Courts • Sides say they're close to resolving dispute tied to ex-BYU star's endorsement deal.
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Basketball star Jimmer Fredette is engaged in a full-court press against a Utah apparel company he claims has failed to honor an endorsement contract.
The former Brigham Young University phenomenon, now in his second season with the NBA's Sacramento Kings, alleges in a complaint that Black Clover Enterprises owes him money and has used his identity without his consent. Black Clover is a Draper clothing company that targets an active "Live Lucky" audience.
Fredette, 24, seeks at least $50,000, plus interest and court costs and attorneys' fees, according to the lawsuit filed in 3rd District Court in Salt Lake City.
News of the lawsuit fast-tracked discussions between representatives for Fredette and the company, who spent Wednesday trying to work out the dispute.
Brett Wayment, a co-founder of Black Clover, said the case was in the process of being dismissed.
"We are moving forward in a very positive manner," he said, one he said would include a continued relationship with the pro player.
Tyson Snow, Fredette's attorney, confirmed there had been "significant" discussions, adding that it is "our hope that the complaint can be dismissed in the near future and that any existing relationships can be preserved."
Fredette alleges that on March 15, 2012, he signed an endorsement agreement with Black Clover that allowed the company to use his name and likeness on various products, in advertisements and in promotional campaigns. The basketball star agreed to make a two-hour appearance for the company, provide up to 100 signed products for its use and to mention and wear its products at events "when possible."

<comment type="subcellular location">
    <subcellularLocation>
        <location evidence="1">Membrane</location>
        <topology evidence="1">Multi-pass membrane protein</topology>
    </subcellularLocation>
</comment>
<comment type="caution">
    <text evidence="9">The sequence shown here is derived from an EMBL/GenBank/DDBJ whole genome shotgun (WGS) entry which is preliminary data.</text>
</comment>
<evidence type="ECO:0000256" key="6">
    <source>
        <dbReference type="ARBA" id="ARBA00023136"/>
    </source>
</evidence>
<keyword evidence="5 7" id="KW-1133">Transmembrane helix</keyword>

Black Clover agreed to pay Fredette $50,000 per year with half that due upon signing and the other half within six months. It also agreed to pay Fredette a royalty, due at least twice a year, on gross revenue of products sold that he had endorsed and to give Fredette and his agent each $500 worth of its products. Fredette's friends and family were supposed to get a discount on purchases.
About two weeks after signing the contract, Fredette posted on his Facebook Page that he had some "big news to announce. ... Can't say anything yet ... but I'll keep you all updated right here on FB. Live Lucky!" Two days later he revealed that he had signed with Black Clover to "sport my new signature hats.
"Get some of my new gear and Live Lucky!" he wrote. Fredette posted additional comments and a photo of the "Jimmer Luck" hat on his Facebook page about the company on April 30, May 15 and May 18. He also tweeted about its products.
But Fredette says he never received the $50,000 from Black Clover and he alleges the company failed to promote products he endorsed. Fredette also claims that despite failing to pay him, the company proceeded to use his likeness in advertisements.
Black Clover was started by Wayment and Craig Labrum, former teammates on the Utah State University golf team, in 2008. Its signature products hats, belt buckles, wristbands, etc. feature a shamrock. Labrum is no longer with the company and was not with the business when it entered the deal with Fredette. According to court filings, Labrum contends he was forced out of Black Clover in November 2011 by Wayment and new investors Michael Lichtie and Matthew Lichtie, and is suing the company for unpaid compensation.
Black Clover is a defendant in two additional contractual lawsuits in 3rd District Court; also, an eviction lawsuit was dismissed in March.